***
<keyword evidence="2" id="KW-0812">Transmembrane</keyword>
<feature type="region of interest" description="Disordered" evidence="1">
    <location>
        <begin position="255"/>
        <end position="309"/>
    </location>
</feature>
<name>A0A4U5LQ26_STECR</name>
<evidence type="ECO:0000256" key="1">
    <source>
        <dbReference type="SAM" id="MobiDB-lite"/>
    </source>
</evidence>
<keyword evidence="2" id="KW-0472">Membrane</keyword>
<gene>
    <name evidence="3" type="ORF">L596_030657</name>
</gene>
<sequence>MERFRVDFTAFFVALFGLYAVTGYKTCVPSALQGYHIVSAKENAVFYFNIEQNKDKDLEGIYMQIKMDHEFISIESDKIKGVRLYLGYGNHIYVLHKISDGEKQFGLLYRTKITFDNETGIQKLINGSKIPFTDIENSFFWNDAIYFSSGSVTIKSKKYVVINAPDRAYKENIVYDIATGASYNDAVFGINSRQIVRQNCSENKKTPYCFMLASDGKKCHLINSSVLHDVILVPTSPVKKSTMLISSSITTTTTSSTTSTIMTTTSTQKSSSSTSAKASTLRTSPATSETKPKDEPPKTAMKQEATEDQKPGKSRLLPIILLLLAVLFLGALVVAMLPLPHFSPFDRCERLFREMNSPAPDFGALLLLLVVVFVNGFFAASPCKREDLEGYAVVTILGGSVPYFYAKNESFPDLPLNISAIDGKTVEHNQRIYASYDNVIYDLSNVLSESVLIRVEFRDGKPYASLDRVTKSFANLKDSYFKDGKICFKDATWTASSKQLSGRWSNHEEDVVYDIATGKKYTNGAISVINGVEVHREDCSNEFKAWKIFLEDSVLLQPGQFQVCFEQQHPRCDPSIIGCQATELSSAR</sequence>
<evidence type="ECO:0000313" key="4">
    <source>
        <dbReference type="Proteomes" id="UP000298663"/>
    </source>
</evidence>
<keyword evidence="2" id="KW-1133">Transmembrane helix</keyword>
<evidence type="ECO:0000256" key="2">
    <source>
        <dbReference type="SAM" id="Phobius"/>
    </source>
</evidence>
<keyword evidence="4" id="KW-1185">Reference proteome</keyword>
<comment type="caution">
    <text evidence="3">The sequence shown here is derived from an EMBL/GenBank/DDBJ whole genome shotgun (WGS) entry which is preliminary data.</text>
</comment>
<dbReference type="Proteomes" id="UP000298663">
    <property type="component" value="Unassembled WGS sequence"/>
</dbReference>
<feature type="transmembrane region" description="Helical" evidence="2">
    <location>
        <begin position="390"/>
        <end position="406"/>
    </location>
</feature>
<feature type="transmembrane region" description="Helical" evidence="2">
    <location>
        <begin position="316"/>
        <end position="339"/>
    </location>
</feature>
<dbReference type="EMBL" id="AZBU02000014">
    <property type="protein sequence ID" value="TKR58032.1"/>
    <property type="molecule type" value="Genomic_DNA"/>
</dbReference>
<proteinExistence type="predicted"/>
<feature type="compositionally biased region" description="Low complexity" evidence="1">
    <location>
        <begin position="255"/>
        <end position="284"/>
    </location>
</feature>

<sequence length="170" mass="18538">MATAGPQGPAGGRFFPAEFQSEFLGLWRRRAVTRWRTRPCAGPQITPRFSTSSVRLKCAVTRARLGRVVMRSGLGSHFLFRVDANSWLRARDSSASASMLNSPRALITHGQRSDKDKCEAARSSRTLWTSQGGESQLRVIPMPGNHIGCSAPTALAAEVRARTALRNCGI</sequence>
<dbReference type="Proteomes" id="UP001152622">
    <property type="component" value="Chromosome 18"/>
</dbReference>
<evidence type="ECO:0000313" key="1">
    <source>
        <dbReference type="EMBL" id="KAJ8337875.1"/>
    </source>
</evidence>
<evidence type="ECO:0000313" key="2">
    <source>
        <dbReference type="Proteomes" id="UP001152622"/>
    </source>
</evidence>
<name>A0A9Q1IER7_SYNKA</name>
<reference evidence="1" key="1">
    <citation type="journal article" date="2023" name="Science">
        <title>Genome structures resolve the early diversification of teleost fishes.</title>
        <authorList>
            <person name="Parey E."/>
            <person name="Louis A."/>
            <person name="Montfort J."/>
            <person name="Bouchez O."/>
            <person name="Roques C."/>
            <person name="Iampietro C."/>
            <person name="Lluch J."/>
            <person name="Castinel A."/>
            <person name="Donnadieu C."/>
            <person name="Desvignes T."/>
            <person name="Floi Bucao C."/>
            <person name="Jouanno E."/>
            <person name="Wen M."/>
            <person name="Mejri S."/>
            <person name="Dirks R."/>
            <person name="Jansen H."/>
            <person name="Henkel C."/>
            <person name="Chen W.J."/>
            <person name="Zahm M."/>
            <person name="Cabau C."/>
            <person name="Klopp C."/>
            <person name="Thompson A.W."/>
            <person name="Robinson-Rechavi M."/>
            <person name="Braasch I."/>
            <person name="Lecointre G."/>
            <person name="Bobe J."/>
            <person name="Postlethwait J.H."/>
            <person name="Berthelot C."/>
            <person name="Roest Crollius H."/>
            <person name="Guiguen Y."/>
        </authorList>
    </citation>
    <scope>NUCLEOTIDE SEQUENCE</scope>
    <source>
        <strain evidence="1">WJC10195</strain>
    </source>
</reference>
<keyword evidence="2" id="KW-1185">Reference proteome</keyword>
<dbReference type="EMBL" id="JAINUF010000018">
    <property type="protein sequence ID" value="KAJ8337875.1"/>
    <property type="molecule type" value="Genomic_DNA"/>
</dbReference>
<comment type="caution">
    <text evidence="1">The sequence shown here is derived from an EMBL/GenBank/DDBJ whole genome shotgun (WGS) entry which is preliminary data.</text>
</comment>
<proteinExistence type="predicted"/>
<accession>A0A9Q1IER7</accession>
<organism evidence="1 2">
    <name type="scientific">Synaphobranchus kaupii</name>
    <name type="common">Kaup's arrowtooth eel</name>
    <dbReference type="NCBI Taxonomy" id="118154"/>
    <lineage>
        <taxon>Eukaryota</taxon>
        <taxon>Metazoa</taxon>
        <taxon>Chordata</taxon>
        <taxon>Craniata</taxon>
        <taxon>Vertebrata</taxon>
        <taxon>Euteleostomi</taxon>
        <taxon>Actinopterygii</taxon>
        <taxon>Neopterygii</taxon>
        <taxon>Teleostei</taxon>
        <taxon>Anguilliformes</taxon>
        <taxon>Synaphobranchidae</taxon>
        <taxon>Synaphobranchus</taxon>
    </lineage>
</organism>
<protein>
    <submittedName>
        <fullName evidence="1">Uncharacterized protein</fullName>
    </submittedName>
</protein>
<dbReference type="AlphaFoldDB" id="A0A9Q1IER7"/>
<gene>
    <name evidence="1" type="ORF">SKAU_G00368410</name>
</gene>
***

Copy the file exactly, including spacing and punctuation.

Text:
<keyword evidence="2" id="KW-0812">Transmembrane</keyword>
<feature type="region of interest" description="Disordered" evidence="1">
    <location>
        <begin position="255"/>
        <end position="309"/>
    </location>
</feature>
<name>A0A4U5LQ26_STECR</name>
<evidence type="ECO:0000256" key="1">
    <source>
        <dbReference type="SAM" id="MobiDB-lite"/>
    </source>
</evidence>
<keyword evidence="2" id="KW-0472">Membrane</keyword>
<gene>
    <name evidence="3" type="ORF">L596_030657</name>
</gene>
<sequence>MERFRVDFTAFFVALFGLYAVTGYKTCVPSALQGYHIVSAKENAVFYFNIEQNKDKDLEGIYMQIKMDHEFISIESDKIKGVRLYLGYGNHIYVLHKISDGEKQFGLLYRTKITFDNETGIQKLINGSKIPFTDIENSFFWNDAIYFSSGSVTIKSKKYVVINAPDRAYKENIVYDIATGASYNDAVFGINSRQIVRQNCSENKKTPYCFMLASDGKKCHLINSSVLHDVILVPTSPVKKSTMLISSSITTTTTSSTTSTIMTTTSTQKSSSSTSAKASTLRTSPATSETKPKDEPPKTAMKQEATEDQKPGKSRLLPIILLLLAVLFLGALVVAMLPLPHFSPFDRCERLFREMNSPAPDFGALLLLLVVVFVNGFFAASPCKREDLEGYAVVTILGGSVPYFYAKNESFPDLPLNISAIDGKTVEHNQRIYASYDNVIYDLSNVLSESVLIRVEFRDGKPYASLDRVTKSFANLKDSYFKDGKICFKDATWTASSKQLSGRWSNHEEDVVYDIATGKKYTNGAISVINGVEVHREDCSNEFKAWKIFLEDSVLLQPGQFQVCFEQQHPRCDPSIIGCQATELSSAR</sequence>
<evidence type="ECO:0000313" key="4">
    <source>
        <dbReference type="Proteomes" id="UP000298663"/>
    </source>
</evidence>
<keyword evidence="2" id="KW-1133">Transmembrane helix</keyword>
<evidence type="ECO:0000256" key="2">
    <source>
        <dbReference type="SAM" id="Phobius"/>
    </source>
</evidence>
<keyword evidence="4" id="KW-1185">Reference proteome</keyword>
<comment type="caution">
    <text evidence="3">The sequence shown here is derived from an EMBL/GenBank/DDBJ whole genome shotgun (WGS) entry which is preliminary data.</text>
</comment>
<dbReference type="Proteomes" id="UP000298663">
    <property type="component" value="Unassembled WGS sequence"/>
</dbReference>
<feature type="transmembrane region" description="Helical" evidence="2">
    <location>
        <begin position="390"/>
        <end position="406"/>
    </location>
</feature>
<feature type="transmembrane region" description="Helical" evidence="2">
    <location>
        <begin position="316"/>
        <end position="339"/>
    </location>
</feature>
<dbReference type="EMBL" id="AZBU02000014">
    <property type="protein sequence ID" value="TKR58032.1"/>
    <property type="molecule type" value="Genomic_DNA"/>
</dbReference>
<proteinExistence type="predicted"/>
<feature type="compositionally biased region" description="Low complexity" evidence="1">
    <location>
        <begin position="255"/>
        <end position="284"/>
    </location>
</feature>

<sequence length="170" mass="18538">MATAGPQGPAGGRFFPAEFQSEFLGLWRRRAVTRWRTRPCAGPQITPRFSTSSVRLKCAVTRARLGRVVMRSGLGSHFLFRVDANSWLRARDSSASASMLNSPRALITHGQRSDKDKCEAARSSRTLWTSQGGESQLRVIPMPGNHIGCSAPTALAAEVRARTALRNCGI</sequence>
<dbReference type="Proteomes" id="UP001152622">
    <property type="component" value="Chromosome 18"/>
</dbReference>
<evidence type="ECO:0000313" key="1">
    <source>
        <dbReference type="EMBL" id="KAJ8337875.1"/>
    </source>
</evidence>
<evidence type="ECO:0000313" key="2">
    <source>
        <dbReference type="Proteomes" id="UP001152622"/>
    </source>
</evidence>
<name>A0A9Q1IER7_SYNKA</name>
<reference evidence="1" key="1">
    <citation type="journal article" date="2023" name="Science">
        <title>Genome structures resolve the early diversification of teleost fishes.</title>
        <authorList>
            <person name="Parey E."/>
            <person name="Louis A."/>
            <person name="Montfort J."/>
            <person name="Bouchez O."/>
            <person name="Roques C."/>
            <person name="Iampietro C."/>
            <person name="Lluch J."/>
            <person name="Castinel A."/>
            <person name="Donnadieu C."/>
            <person name="Desvignes T."/>
            <person name="Floi Bucao C."/>
            <person name="Jouanno E."/>
            <person name="Wen M."/>
            <person name="Mejri S."/>
            <person name="Dirks R."/>
            <person name="Jansen H."/>
            <person name="Henkel C."/>
            <person name="Chen W.J."/>
            <person name="Zahm M."/>
            <person name="Cabau C."/>
            <person name="Klopp C."/>
            <person name="Thompson A.W."/>
            <person name="Robinson-Rechavi M."/>
            <person name="Braasch I."/>
            <person name="Lecointre G."/>
            <person name="Bobe J."/>
            <person name="Postlethwait J.H."/>
            <person name="Berthelot C."/>
            <person name="Roest Crollius H."/>
            <person name="Guiguen Y."/>
        </authorList>
    </citation>
    <scope>NUCLEOTIDE SEQUENCE</scope>
    <source>
        <strain evidence="1">WJC10195</strain>
    </source>
</reference>
<keyword evidence="2" id="KW-1185">Reference proteome</keyword>
<dbReference type="EMBL" id="JAINUF010000018">
    <property type="protein sequence ID" value="KAJ8337875.1"/>
    <property type="molecule type" value="Genomic_DNA"/>
</dbReference>
<comment type="caution">
    <text evidence="1">The sequence shown here is derived from an EMBL/GenBank/DDBJ whole genome shotgun (WGS) entry which is preliminary data.</text>
</comment>
<proteinExistence type="predicted"/>
<accession>A0A9Q1IER7</accession>
<organism evidence="1 2">
    <name type="scientific">Synaphobranchus kaupii</name>
    <name type="common">Kaup's arrowtooth eel</name>
    <dbReference type="NCBI Taxonomy" id="118154"/>
    <lineage>
        <taxon>Eukaryota</taxon>
        <taxon>Metazoa</taxon>
        <taxon>Chordata</taxon>
        <taxon>Craniata</taxon>
        <taxon>Vertebrata</taxon>
        <taxon>Euteleostomi</taxon>
        <taxon>Actinopterygii</taxon>
        <taxon>Neopterygii</taxon>
        <taxon>Teleostei</taxon>
        <taxon>Anguilliformes</taxon>
        <taxon>Synaphobranchidae</taxon>
        <taxon>Synaphobranchus</taxon>
    </lineage>
</organism>
<protein>
    <submittedName>
        <fullName evidence="1">Uncharacterized protein</fullName>
    </submittedName>
</protein>
<dbReference type="AlphaFoldDB" id="A0A9Q1IER7"/>
<gene>
    <name evidence="1" type="ORF">SKAU_G00368410</name>
</gene>